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I am not exactly sure what you are asking, but I think there is such a huge difference between field trials and arena trials that they are incomparable. An open arena course is miles easier than a pro-novice field course, in my opinion.

 

 

I understand what you are saying, I guess I'm looking at the base requirements of approching and controlling the stock on the OLF properly, driving, the ability to flank and stop at any location, shed and control the livestock independently while driving and not relying on the handler or a fence.

 

In our novice, even arena, the dog needs to be able to execute a OLF. often time lifting off a set out dog, we set the sheep closer to the handler for novice, pro-novice and open has to get their sheep off of the back fence in the shorter trials, we set out off the back fence a bit if room allows. After the handlers post turn they can assist to a panel (drive or fetch) and then pen, the distance varies. Where would a person in the other venues need to be successfully competing, in order to successfully cross over and compete in that Novice class?

 

Then if the novice course required a single drive leg and pen?

 

When we move to bigger fields novice still runs novice, pro-novice is still pro-novice, it's just longer outruns, drives & fetches and Open often times sheds with the exception of cattledog trials.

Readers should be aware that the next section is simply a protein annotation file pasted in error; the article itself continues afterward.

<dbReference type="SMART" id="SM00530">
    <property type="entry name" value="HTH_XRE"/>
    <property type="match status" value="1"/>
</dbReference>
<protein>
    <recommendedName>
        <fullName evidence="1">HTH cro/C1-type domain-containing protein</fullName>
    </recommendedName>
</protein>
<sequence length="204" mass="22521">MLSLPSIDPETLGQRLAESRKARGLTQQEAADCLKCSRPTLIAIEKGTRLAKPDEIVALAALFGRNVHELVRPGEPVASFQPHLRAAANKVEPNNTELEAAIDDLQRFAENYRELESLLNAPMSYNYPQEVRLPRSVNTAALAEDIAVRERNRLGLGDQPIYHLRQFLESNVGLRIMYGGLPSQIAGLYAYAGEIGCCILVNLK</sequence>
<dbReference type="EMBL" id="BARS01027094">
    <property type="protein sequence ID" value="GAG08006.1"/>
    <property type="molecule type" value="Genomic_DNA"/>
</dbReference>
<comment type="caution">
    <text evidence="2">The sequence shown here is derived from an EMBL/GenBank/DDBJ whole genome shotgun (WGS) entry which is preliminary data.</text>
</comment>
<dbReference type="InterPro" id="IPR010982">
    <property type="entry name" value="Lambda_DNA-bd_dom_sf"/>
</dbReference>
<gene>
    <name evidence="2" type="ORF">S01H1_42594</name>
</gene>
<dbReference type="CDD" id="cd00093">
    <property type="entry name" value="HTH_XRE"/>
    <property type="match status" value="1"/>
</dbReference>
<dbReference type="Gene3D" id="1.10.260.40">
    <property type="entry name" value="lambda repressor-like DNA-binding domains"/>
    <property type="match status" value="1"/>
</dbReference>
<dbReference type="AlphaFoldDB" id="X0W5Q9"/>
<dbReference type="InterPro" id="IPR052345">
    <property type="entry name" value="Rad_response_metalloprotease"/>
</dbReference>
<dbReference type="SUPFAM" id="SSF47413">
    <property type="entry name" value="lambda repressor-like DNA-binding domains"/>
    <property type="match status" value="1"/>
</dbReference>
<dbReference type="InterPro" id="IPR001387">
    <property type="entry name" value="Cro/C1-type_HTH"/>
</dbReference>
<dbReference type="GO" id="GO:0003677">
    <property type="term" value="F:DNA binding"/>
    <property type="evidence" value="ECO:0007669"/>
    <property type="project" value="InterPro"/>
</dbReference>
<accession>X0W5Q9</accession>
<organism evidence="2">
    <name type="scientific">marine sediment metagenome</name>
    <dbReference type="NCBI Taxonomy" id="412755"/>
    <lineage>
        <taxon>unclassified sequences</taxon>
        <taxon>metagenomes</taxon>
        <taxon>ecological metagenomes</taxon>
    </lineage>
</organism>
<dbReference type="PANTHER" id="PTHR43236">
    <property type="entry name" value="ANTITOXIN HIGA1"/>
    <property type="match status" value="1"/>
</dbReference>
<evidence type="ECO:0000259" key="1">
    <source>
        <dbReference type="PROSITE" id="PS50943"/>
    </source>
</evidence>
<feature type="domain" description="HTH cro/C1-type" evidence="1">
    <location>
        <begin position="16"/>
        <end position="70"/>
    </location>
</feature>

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This doesn't answer your question but what's really sad is when a dog can have advanced "titles" in other venues but barely competes at ProNov or Ranch in ISDS-style trials, and then takes years to advance to Open if it makes it that far.

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Hi Debbie ~

 

Having trialed over the years in AHBA, ASCA and even (*whispers*) AKC, I think I know what you're asking. In my humble opinion, I think that for most arena-trialed dogs, the cross-pollination to USBCHA is minimal. I see few dogs who run in USBCHA trials run also in AHBA or ASCA.

 

I think a large reason for that is simply that there is such a HUGE variance in the requirements of USBCHA versus the other venues. The AKC "A" course favors a dog that just patters along in perfectly straight lines, holding the sheep to perfectly straight lines along a fence and through a short cross-drive. The most common ASCA courses, A and B course, are also entirely arena-contained. I do enjoy the AHBA ranch trials, because course directors can get creative in how they fill course requirements and it approximates actual ranch work. But again the AHBA courses are relatively small, taking place in fenced pastures and paddocks, and the dogs are never too far away to be directed by voice.